wedstrom's answer is one possibility but the negative consequences would be dire to say the least. Japan Rail demonstrates a system that shatters the notion that trains are unprofitable without any of those down-sides.

I am going to address some of these downsides. I wrote my answer as a simple, ideologically pure solution to the economic mismatch of trains and cars.

I actually support the Eisenhower freeway project. No national rail or road system has ever been built without government support. This is a bit misleading, as it would likely be possible eventually but governments can fund such project to promote growth, and almost by definition this means that the route would be unprofitable for a long time. So Governments have always beat private investors to the punch. This was even true for railroads. The intercontinental railroad was heavily subsidized. Governments can make those kinds of investments in growth and capture a much broader revenue stream from that growth, rather than just the immediate use of the road.

The downside of this government investment can be waste. Cars are incredibly wasteful, and just wouldn't have become a monopoly in the US without explicit government support. Also road construction can become bloated "to create jobs".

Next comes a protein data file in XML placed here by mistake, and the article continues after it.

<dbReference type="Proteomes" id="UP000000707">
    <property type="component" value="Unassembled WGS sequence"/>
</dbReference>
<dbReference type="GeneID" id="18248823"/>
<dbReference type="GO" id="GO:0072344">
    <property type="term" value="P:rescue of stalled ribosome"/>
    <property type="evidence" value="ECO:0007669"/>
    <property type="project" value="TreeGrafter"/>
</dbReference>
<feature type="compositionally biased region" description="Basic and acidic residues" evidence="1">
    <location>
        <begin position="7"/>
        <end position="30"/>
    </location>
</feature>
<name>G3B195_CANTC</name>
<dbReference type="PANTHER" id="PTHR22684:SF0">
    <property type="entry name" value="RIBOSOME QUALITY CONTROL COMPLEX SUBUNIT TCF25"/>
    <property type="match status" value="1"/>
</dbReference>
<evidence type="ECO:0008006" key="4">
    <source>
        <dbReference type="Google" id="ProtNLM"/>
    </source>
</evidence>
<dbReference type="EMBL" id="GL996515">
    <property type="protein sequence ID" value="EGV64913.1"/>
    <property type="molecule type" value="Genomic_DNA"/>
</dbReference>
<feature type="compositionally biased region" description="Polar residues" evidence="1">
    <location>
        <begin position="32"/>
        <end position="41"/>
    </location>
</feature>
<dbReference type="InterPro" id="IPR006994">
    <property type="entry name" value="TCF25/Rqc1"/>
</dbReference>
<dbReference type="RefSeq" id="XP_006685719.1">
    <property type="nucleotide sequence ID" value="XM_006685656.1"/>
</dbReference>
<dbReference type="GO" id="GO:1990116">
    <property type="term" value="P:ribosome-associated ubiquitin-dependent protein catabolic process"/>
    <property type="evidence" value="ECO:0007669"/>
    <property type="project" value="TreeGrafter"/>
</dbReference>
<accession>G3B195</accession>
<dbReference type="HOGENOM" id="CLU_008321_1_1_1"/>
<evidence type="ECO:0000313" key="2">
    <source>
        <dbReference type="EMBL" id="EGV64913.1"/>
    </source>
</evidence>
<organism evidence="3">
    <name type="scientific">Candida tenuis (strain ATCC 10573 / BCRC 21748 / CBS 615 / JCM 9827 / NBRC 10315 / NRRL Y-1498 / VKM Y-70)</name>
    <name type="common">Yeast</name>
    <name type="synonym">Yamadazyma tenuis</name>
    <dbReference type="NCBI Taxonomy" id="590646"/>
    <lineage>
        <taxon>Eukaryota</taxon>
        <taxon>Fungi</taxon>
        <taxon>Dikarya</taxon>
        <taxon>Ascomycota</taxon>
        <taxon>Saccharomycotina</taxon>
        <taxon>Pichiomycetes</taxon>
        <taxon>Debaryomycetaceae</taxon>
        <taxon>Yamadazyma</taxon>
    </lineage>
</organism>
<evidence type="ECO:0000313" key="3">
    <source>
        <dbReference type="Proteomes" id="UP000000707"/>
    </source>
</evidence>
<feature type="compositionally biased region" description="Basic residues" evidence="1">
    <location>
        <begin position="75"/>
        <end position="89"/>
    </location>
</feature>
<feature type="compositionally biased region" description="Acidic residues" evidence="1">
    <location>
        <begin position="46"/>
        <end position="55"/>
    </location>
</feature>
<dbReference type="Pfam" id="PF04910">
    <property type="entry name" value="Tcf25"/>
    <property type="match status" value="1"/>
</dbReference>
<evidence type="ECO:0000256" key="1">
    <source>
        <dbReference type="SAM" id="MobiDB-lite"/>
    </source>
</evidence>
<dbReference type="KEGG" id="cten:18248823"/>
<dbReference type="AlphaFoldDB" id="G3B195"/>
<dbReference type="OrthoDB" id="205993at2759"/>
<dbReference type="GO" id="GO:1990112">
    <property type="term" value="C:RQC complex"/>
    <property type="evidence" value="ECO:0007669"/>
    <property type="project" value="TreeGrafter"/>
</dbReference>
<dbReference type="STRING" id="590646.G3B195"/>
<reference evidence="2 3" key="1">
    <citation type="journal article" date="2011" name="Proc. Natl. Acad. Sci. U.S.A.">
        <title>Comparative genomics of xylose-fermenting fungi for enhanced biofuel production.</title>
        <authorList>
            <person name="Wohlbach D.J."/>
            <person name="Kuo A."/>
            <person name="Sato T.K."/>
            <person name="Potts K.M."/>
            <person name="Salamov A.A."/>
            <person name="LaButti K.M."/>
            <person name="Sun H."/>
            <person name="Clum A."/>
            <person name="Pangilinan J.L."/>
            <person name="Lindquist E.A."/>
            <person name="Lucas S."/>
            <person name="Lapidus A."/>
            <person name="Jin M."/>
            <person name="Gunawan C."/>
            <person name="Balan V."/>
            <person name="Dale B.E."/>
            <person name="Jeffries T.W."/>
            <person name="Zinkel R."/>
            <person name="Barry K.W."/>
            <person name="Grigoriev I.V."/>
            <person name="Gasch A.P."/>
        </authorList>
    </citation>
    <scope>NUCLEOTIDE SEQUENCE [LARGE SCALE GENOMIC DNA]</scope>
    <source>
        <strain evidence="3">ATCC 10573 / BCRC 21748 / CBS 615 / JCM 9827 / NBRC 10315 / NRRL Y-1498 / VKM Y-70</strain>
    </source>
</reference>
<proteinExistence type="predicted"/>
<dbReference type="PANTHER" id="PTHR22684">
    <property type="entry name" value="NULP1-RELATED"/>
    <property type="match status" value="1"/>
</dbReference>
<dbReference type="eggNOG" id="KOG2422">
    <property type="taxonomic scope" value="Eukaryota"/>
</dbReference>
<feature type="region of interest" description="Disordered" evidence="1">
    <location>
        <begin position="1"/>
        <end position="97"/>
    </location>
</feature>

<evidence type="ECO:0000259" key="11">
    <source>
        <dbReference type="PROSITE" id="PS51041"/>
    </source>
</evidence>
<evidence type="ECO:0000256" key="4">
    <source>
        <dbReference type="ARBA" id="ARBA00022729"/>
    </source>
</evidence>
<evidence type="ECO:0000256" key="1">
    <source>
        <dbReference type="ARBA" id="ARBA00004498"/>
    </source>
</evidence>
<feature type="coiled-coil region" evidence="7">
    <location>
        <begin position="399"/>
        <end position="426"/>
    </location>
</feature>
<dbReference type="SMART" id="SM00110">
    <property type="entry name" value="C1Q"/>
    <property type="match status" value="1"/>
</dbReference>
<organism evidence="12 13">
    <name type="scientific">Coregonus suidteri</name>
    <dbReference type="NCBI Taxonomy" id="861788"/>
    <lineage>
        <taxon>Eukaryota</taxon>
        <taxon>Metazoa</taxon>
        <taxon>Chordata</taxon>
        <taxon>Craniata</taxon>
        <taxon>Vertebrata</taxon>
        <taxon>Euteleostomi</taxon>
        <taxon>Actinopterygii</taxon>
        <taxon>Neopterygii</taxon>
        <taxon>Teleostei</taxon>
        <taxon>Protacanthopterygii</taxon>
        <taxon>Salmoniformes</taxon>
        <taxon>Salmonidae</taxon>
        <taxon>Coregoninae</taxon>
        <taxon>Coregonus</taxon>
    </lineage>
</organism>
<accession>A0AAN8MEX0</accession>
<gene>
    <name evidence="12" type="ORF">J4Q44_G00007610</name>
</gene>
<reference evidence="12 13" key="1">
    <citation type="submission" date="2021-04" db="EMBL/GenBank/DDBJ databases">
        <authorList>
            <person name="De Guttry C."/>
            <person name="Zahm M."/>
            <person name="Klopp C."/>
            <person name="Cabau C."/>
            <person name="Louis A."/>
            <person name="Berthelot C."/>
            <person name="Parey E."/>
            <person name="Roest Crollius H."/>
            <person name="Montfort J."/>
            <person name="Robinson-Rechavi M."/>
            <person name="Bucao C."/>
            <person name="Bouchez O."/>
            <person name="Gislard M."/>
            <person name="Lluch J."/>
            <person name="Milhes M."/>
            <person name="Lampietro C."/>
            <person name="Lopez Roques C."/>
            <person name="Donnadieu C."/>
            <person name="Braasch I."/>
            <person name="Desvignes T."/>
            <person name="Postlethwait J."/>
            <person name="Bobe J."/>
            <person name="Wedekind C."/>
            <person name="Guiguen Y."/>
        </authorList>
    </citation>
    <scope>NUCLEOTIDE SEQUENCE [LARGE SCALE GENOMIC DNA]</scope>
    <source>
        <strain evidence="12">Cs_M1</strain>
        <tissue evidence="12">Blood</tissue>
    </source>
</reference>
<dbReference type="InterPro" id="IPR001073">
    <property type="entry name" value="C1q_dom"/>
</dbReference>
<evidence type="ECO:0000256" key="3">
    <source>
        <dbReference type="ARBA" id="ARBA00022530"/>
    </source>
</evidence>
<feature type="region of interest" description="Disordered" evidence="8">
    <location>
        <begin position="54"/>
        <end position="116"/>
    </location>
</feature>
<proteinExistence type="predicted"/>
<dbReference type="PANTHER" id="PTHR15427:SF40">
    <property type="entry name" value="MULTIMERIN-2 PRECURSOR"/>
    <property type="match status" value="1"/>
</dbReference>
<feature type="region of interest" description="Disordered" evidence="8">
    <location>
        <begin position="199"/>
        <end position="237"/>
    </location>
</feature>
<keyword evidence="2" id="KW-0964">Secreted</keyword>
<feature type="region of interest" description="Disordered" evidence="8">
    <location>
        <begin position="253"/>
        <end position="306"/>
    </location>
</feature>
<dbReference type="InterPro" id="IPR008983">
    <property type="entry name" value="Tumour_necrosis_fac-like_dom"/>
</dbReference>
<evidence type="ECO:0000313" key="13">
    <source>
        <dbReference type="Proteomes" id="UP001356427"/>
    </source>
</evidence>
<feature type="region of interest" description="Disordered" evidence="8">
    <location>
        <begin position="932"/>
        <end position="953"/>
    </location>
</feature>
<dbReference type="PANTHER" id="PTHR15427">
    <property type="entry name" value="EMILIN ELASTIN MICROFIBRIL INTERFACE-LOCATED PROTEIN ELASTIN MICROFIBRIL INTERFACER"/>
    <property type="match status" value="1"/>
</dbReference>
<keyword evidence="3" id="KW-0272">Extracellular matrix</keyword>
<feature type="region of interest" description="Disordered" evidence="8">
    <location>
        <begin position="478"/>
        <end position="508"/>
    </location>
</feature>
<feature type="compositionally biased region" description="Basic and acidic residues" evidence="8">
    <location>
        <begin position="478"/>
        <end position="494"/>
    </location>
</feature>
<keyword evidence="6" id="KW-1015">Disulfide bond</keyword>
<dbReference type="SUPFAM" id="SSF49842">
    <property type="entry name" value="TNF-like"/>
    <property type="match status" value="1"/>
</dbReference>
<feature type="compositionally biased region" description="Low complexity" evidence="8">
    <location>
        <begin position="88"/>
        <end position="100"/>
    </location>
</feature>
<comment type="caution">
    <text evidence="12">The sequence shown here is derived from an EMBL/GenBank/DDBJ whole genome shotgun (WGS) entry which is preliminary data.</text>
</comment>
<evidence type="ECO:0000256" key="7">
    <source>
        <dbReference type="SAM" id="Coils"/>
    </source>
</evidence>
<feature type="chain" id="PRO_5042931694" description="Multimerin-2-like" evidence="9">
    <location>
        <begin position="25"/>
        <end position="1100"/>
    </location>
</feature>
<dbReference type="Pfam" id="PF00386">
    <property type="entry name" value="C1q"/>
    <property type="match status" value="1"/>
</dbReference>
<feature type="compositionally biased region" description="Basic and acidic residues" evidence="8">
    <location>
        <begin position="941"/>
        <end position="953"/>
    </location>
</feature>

However, trying to build transportation without the help of the state, which as was noted in a comment can't really be done without the power of a state to grab the land to achieve it. Organically built transportation networks are build for the most immediate needs of the landowners, not the needs of the transportation system as a whole.

On the other hand, truly privatized road network would need to be able to track who is using it. Cameras, GPS or private police are all obvious gateways to an Orwellian quasi governmental road corporation. Never mind that public right of way would go away: the bedrock of the free market is property rights and consent. If the road corporation doesn't consent to you using their roads, how can you use your property? Can you really opt out of Verdriven's Unlimited Miles plan with no roaming even on weekends(TM)? You do? Well, I guess you're never leaving your home ever again.

In real life a balanced solution will be needed. Some subsidies actually make sense. And though I support electrified rail, I don't think passenger trains will be coming back as long as we have enough oil to run airlines.

Our best near term, free market solution is ride sharing, preferably based on self driving cars. This can reduce traffic, get rid of the need for individual cars (making it an obvious luxury), and giving a huge boost to bus lines which can then become express lines, being freed from the arduous process of dropping people off within reasonable walking distance of their destination. (Again, this is very US centric but is applicable from one degree or another to practically everywhere else).